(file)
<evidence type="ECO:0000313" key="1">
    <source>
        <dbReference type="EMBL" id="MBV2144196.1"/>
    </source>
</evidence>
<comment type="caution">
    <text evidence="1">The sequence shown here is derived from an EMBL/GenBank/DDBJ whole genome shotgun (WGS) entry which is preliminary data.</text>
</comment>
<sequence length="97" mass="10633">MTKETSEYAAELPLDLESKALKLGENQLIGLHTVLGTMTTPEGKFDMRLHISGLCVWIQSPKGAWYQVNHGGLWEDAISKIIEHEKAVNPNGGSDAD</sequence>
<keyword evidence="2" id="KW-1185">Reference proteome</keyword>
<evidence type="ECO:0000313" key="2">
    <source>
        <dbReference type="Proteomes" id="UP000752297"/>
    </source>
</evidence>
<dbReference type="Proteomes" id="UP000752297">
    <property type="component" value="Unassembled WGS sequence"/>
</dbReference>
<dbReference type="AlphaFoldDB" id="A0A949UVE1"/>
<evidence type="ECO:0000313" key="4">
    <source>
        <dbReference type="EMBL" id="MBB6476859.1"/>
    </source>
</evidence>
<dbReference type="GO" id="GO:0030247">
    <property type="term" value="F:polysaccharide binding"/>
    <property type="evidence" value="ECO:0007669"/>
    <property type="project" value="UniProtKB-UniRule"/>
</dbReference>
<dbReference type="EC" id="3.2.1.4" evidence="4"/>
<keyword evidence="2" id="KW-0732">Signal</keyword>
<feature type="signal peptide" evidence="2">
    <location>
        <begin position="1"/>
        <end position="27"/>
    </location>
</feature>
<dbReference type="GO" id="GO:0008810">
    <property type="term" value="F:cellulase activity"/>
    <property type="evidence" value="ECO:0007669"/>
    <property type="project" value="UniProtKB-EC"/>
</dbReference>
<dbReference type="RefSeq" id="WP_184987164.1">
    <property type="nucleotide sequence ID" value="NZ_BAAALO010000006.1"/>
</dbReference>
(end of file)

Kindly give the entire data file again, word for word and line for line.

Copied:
<evidence type="ECO:0000313" key="1">
    <source>
        <dbReference type="EMBL" id="MBV2144196.1"/>
    </source>
</evidence>
<comment type="caution">
    <text evidence="1">The sequence shown here is derived from an EMBL/GenBank/DDBJ whole genome shotgun (WGS) entry which is preliminary data.</text>
</comment>
<sequence length="97" mass="10633">MTKETSEYAAELPLDLESKALKLGENQLIGLHTVLGTMTTPEGKFDMRLHISGLCVWIQSPKGAWYQVNHGGLWEDAISKIIEHEKAVNPNGGSDAD</sequence>
<keyword evidence="2" id="KW-1185">Reference proteome</keyword>
<evidence type="ECO:0000313" key="2">
    <source>
        <dbReference type="Proteomes" id="UP000752297"/>
    </source>
</evidence>
<dbReference type="Proteomes" id="UP000752297">
    <property type="component" value="Unassembled WGS sequence"/>
</dbReference>
<dbReference type="AlphaFoldDB" id="A0A949UVE1"/>
<evidence type="ECO:0000313" key="4">
    <source>
        <dbReference type="EMBL" id="MBB6476859.1"/>
    </source>
</evidence>
<dbReference type="GO" id="GO:0030247">
    <property type="term" value="F:polysaccharide binding"/>
    <property type="evidence" value="ECO:0007669"/>
    <property type="project" value="UniProtKB-UniRule"/>
</dbReference>
<dbReference type="EC" id="3.2.1.4" evidence="4"/>
<keyword evidence="2" id="KW-0732">Signal</keyword>
<feature type="signal peptide" evidence="2">
    <location>
        <begin position="1"/>
        <end position="27"/>
    </location>
</feature>
<dbReference type="GO" id="GO:0008810">
    <property type="term" value="F:cellulase activity"/>
    <property type="evidence" value="ECO:0007669"/>
    <property type="project" value="UniProtKB-EC"/>
</dbReference>
<dbReference type="RefSeq" id="WP_184987164.1">
    <property type="nucleotide sequence ID" value="NZ_BAAALO010000006.1"/>
</dbReference>